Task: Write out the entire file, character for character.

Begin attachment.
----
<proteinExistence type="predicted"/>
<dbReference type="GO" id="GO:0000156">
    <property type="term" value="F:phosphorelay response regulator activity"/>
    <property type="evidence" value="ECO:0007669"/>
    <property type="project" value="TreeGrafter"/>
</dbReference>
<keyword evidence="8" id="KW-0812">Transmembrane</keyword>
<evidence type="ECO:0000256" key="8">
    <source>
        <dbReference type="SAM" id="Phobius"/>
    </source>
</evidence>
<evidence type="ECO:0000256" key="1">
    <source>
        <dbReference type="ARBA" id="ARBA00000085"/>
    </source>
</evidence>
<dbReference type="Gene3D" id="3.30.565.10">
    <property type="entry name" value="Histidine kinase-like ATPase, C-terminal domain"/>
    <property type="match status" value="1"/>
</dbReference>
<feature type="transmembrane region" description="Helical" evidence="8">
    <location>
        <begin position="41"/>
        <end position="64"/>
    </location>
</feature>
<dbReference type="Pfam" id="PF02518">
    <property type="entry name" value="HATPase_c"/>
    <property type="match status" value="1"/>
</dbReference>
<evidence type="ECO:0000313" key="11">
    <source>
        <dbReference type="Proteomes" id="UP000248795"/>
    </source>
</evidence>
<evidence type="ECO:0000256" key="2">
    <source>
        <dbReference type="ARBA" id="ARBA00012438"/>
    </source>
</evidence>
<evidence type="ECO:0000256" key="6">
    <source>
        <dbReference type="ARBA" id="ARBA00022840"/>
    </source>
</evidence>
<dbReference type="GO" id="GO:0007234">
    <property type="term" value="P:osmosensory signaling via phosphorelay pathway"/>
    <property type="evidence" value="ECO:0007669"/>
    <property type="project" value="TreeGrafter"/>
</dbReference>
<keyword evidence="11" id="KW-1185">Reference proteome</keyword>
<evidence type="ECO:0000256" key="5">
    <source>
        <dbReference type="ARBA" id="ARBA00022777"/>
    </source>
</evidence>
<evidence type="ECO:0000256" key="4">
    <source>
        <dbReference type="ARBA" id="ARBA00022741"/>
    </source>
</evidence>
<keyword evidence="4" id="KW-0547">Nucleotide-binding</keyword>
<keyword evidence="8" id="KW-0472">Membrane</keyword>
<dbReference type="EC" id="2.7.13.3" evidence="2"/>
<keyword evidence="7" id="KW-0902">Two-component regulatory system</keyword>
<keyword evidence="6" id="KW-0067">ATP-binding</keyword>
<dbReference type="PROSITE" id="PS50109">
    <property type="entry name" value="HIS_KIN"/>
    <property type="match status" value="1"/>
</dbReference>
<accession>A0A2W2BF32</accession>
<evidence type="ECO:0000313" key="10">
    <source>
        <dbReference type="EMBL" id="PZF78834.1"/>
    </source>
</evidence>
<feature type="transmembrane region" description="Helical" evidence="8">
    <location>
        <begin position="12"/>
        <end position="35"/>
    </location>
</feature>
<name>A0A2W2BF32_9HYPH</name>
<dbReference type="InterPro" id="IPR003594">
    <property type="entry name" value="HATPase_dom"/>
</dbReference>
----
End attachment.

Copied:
<proteinExistence type="predicted"/>
<dbReference type="GO" id="GO:0000156">
    <property type="term" value="F:phosphorelay response regulator activity"/>
    <property type="evidence" value="ECO:0007669"/>
    <property type="project" value="TreeGrafter"/>
</dbReference>
<keyword evidence="8" id="KW-0812">Transmembrane</keyword>
<evidence type="ECO:0000256" key="8">
    <source>
        <dbReference type="SAM" id="Phobius"/>
    </source>
</evidence>
<evidence type="ECO:0000256" key="1">
    <source>
        <dbReference type="ARBA" id="ARBA00000085"/>
    </source>
</evidence>
<dbReference type="Gene3D" id="3.30.565.10">
    <property type="entry name" value="Histidine kinase-like ATPase, C-terminal domain"/>
    <property type="match status" value="1"/>
</dbReference>
<feature type="transmembrane region" description="Helical" evidence="8">
    <location>
        <begin position="41"/>
        <end position="64"/>
    </location>
</feature>
<dbReference type="Pfam" id="PF02518">
    <property type="entry name" value="HATPase_c"/>
    <property type="match status" value="1"/>
</dbReference>
<evidence type="ECO:0000313" key="11">
    <source>
        <dbReference type="Proteomes" id="UP000248795"/>
    </source>
</evidence>
<evidence type="ECO:0000256" key="2">
    <source>
        <dbReference type="ARBA" id="ARBA00012438"/>
    </source>
</evidence>
<evidence type="ECO:0000256" key="6">
    <source>
        <dbReference type="ARBA" id="ARBA00022840"/>
    </source>
</evidence>
<dbReference type="GO" id="GO:0007234">
    <property type="term" value="P:osmosensory signaling via phosphorelay pathway"/>
    <property type="evidence" value="ECO:0007669"/>
    <property type="project" value="TreeGrafter"/>
</dbReference>
<keyword evidence="11" id="KW-1185">Reference proteome</keyword>
<evidence type="ECO:0000256" key="5">
    <source>
        <dbReference type="ARBA" id="ARBA00022777"/>
    </source>
</evidence>
<evidence type="ECO:0000256" key="4">
    <source>
        <dbReference type="ARBA" id="ARBA00022741"/>
    </source>
</evidence>
<keyword evidence="4" id="KW-0547">Nucleotide-binding</keyword>
<keyword evidence="8" id="KW-0472">Membrane</keyword>
<dbReference type="EC" id="2.7.13.3" evidence="2"/>
<keyword evidence="7" id="KW-0902">Two-component regulatory system</keyword>
<keyword evidence="6" id="KW-0067">ATP-binding</keyword>
<dbReference type="PROSITE" id="PS50109">
    <property type="entry name" value="HIS_KIN"/>
    <property type="match status" value="1"/>
</dbReference>
<accession>A0A2W2BF32</accession>
<evidence type="ECO:0000313" key="10">
    <source>
        <dbReference type="EMBL" id="PZF78834.1"/>
    </source>
</evidence>
<feature type="transmembrane region" description="Helical" evidence="8">
    <location>
        <begin position="12"/>
        <end position="35"/>
    </location>
</feature>
<name>A0A2W2BF32_9HYPH</name>
<dbReference type="InterPro" id="IPR003594">
    <property type="entry name" value="HATPase_dom"/>
</dbReference>